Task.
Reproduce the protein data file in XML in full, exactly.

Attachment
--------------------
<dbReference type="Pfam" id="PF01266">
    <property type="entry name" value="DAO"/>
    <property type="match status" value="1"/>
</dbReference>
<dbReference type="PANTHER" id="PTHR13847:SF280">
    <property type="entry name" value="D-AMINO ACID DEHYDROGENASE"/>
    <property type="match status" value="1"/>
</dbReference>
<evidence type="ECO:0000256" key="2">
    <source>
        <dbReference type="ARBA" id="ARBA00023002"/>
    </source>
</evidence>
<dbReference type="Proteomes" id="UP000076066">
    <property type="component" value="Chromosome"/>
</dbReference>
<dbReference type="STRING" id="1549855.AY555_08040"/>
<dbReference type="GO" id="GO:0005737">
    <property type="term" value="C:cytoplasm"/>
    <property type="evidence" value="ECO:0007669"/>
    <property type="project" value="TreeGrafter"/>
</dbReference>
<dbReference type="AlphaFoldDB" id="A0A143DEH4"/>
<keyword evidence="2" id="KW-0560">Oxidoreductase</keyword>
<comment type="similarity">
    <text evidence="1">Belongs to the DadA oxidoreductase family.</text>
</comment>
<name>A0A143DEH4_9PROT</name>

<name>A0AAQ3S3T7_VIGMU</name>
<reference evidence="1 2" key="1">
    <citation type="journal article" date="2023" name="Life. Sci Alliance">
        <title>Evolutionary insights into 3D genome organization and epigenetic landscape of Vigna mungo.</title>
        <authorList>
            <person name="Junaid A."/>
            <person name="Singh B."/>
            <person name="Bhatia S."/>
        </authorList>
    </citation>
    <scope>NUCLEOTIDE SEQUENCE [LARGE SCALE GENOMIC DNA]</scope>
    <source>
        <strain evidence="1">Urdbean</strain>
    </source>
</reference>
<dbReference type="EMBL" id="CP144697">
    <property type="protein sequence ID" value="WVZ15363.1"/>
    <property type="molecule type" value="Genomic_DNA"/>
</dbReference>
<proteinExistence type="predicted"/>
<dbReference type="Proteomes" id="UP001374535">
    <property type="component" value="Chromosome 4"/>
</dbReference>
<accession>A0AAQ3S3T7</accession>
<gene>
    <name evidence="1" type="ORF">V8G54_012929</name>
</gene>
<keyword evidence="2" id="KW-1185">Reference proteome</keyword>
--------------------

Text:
<dbReference type="Pfam" id="PF01266">
    <property type="entry name" value="DAO"/>
    <property type="match status" value="1"/>
</dbReference>
<dbReference type="PANTHER" id="PTHR13847:SF280">
    <property type="entry name" value="D-AMINO ACID DEHYDROGENASE"/>
    <property type="match status" value="1"/>
</dbReference>
<evidence type="ECO:0000256" key="2">
    <source>
        <dbReference type="ARBA" id="ARBA00023002"/>
    </source>
</evidence>
<dbReference type="Proteomes" id="UP000076066">
    <property type="component" value="Chromosome"/>
</dbReference>
<dbReference type="STRING" id="1549855.AY555_08040"/>
<dbReference type="GO" id="GO:0005737">
    <property type="term" value="C:cytoplasm"/>
    <property type="evidence" value="ECO:0007669"/>
    <property type="project" value="TreeGrafter"/>
</dbReference>
<dbReference type="AlphaFoldDB" id="A0A143DEH4"/>
<keyword evidence="2" id="KW-0560">Oxidoreductase</keyword>
<comment type="similarity">
    <text evidence="1">Belongs to the DadA oxidoreductase family.</text>
</comment>
<name>A0A143DEH4_9PROT</name>

<name>A0AAQ3S3T7_VIGMU</name>
<reference evidence="1 2" key="1">
    <citation type="journal article" date="2023" name="Life. Sci Alliance">
        <title>Evolutionary insights into 3D genome organization and epigenetic landscape of Vigna mungo.</title>
        <authorList>
            <person name="Junaid A."/>
            <person name="Singh B."/>
            <person name="Bhatia S."/>
        </authorList>
    </citation>
    <scope>NUCLEOTIDE SEQUENCE [LARGE SCALE GENOMIC DNA]</scope>
    <source>
        <strain evidence="1">Urdbean</strain>
    </source>
</reference>
<dbReference type="EMBL" id="CP144697">
    <property type="protein sequence ID" value="WVZ15363.1"/>
    <property type="molecule type" value="Genomic_DNA"/>
</dbReference>
<proteinExistence type="predicted"/>
<dbReference type="Proteomes" id="UP001374535">
    <property type="component" value="Chromosome 4"/>
</dbReference>
<accession>A0AAQ3S3T7</accession>
<gene>
    <name evidence="1" type="ORF">V8G54_012929</name>
</gene>
<keyword evidence="2" id="KW-1185">Reference proteome</keyword>